The hand of Tehran was even more obvious in the October 7 assault. The Islamic Republic has been providing weapons, training, and cash to Hamas since the early days of the terrorist group’s inception in 1988. Iranian assistance has been steady, with the exception of a rift that emerged after Syrian strongman Bashar al-Assad began slaughtering Palestinians during his country’s civil war in 2011 and 2012. Assad is another important client of the Islamic Republic who plays a crucial role in the pipeline of weapons and cash to Hezbollah in Lebanon. The Hamas leaders stood their ground for a few years but ultimately elected to set aside their differences to focus on their shared dream of destroying the world’s only Jewish state.
During the 2021 war between Hamas and Israel, reports of a Lebanon-based “nerve center” began to surface, revealing a high level of coordination between the Islamic Republic, Hamas, Hezbollah, and other groups aligned with Iran. In the two years that followed, multiple reports suggested that the nerve center remained active and that it was directing a wide range of attacks against Israel, primarily in the West Bank. The weapons pipeline arming West Bank militants was identified by the IDF as an Iranian-led operation, as was the establishment of new terror squads, such as the short-lived Lions’ Den.
Within days of the 10/7 assault, journalists from the Wall Street Journal were able to establish that Iran had, over the course of several weeks, helped Hamas plan and execute its most devastating attack. The report was hardly surprising, given the long history of cooperation between Tehran and Hamas. Nevertheless, the Biden administration responded with howls of disapproval. Never mind that the supreme leader of Iran, Ali Khamenei, posted videos of the Hamas assault on the X social-media platform, conveying an almost giddy satisfaction derived from the bloodshed. And never mind that Hamas and Hezbollah figures alike acknowledged working together on the attack. The White House insisted that there was no proof of collaboration.
The White House protests were a feeble attempt to deny a connection to the hostage diplomacy deal (announced on September 11) in which Washington agreed to release to Iran $6 billion (plus another $10 billion that the media often overlook) in frozen oil funds in exchange for the freeing of five Americans held captive by the regime. The deal was, at a minimum, the normalization of hostage-taking. One might even say that it was a signal to Tehran and its proxies that hostage-taking was permissible. Fast-forward a few short weeks, and an Iranian proxy suddenly held more than 100 Israelis—the majority of whom were civilians—against their will.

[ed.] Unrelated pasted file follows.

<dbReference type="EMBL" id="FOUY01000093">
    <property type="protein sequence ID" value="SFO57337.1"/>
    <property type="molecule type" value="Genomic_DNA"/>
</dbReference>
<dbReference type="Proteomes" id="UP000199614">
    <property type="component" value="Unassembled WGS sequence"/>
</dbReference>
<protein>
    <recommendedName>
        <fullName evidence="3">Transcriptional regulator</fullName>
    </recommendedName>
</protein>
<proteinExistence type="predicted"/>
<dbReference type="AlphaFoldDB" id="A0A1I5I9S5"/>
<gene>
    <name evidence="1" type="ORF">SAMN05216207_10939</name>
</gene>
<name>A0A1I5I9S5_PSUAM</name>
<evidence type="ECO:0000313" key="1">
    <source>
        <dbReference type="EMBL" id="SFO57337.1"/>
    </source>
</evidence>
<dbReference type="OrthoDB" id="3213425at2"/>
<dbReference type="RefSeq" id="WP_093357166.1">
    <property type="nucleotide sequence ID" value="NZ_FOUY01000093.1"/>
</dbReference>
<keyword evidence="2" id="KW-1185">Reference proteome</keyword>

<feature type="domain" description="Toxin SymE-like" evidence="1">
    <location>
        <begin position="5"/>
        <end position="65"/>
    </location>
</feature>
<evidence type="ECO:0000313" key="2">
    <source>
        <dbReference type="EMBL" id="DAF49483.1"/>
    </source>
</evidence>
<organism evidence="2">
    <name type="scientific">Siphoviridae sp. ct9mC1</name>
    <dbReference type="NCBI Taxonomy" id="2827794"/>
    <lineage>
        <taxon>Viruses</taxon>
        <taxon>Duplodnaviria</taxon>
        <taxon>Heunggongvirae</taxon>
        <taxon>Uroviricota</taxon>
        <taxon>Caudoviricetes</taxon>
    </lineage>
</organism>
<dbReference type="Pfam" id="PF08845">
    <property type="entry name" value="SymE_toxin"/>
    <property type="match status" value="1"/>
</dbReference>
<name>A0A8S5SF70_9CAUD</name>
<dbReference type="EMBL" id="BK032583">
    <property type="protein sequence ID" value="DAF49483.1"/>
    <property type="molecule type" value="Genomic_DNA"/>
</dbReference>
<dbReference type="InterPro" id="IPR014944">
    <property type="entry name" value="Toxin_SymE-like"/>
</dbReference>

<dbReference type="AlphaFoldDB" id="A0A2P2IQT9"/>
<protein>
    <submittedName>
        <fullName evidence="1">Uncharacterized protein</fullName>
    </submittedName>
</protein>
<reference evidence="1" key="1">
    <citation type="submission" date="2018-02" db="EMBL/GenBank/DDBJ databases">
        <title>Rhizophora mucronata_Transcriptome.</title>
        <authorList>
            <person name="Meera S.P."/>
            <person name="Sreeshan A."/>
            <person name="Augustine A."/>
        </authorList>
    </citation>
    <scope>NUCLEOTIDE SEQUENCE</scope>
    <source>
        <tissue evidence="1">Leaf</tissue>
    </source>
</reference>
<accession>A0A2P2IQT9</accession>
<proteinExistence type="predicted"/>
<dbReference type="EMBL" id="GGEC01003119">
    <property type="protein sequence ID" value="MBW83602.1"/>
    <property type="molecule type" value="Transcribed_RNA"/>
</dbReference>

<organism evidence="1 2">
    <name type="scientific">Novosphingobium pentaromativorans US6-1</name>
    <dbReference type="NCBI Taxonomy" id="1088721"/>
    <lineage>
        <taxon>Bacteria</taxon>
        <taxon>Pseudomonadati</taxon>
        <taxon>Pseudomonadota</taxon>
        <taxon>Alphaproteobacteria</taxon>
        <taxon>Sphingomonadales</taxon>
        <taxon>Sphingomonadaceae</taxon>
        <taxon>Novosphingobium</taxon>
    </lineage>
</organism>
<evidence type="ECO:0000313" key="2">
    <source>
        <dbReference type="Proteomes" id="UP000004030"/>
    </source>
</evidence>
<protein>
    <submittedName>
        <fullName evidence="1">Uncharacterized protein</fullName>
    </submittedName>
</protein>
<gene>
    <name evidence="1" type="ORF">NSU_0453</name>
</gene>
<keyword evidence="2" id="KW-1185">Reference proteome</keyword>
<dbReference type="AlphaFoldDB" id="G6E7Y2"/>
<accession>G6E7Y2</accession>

The administration further insisted that not one dollar of the billions was disbursed to the regime in Tehran, so there was no way that those funds had directly financed the slaughter. But even here, the administration was aware that the optics were quite miserable. Those funds were being held by banks in Qatar, which has been Hamas’s financial sponsor for years. In fact, the tiny Gulf Arab country of fewer than 300,000 citizens has served as an external headquarters for more than a dozen Hamas leaders and functionaries, not to mention a collection of other dangerous Islamist figures from the Taliban, al-Qaeda, ISIS, the Muslim Brotherhood, and more.
The Israelis could have made more of this in the immediate aftermath of the Hamas incursion. But there was no time for finger-pointing. The IDF was still working to clear the border of terrorists. In fact, a full day after the assault, hostage crises were still unresolved in multiple communities across Israel, with reports of commando tunnel assaults in communities near the border. It was utter chaos.
Moreover, the Israelis were relieved to see unequivocal support coming out of Washington. President Joe Biden, Secretary of Defense Lloyd Austin, and a large number of congressional leaders voiced their full-throated condemnations of Hamas while Israel tangled with fighters from the terrorist group in close-quarter combat. The support was a refreshing change from conflicts past, when Israel has been too often condemned for using “disproportionate force” in defending itself. Washington also pledged to replenish Israel’s depleted weapons supplies. Naval assets even sailed to the Mediterranean as a show of force to potentially deter Iran or any of its other proxies from widening the fight.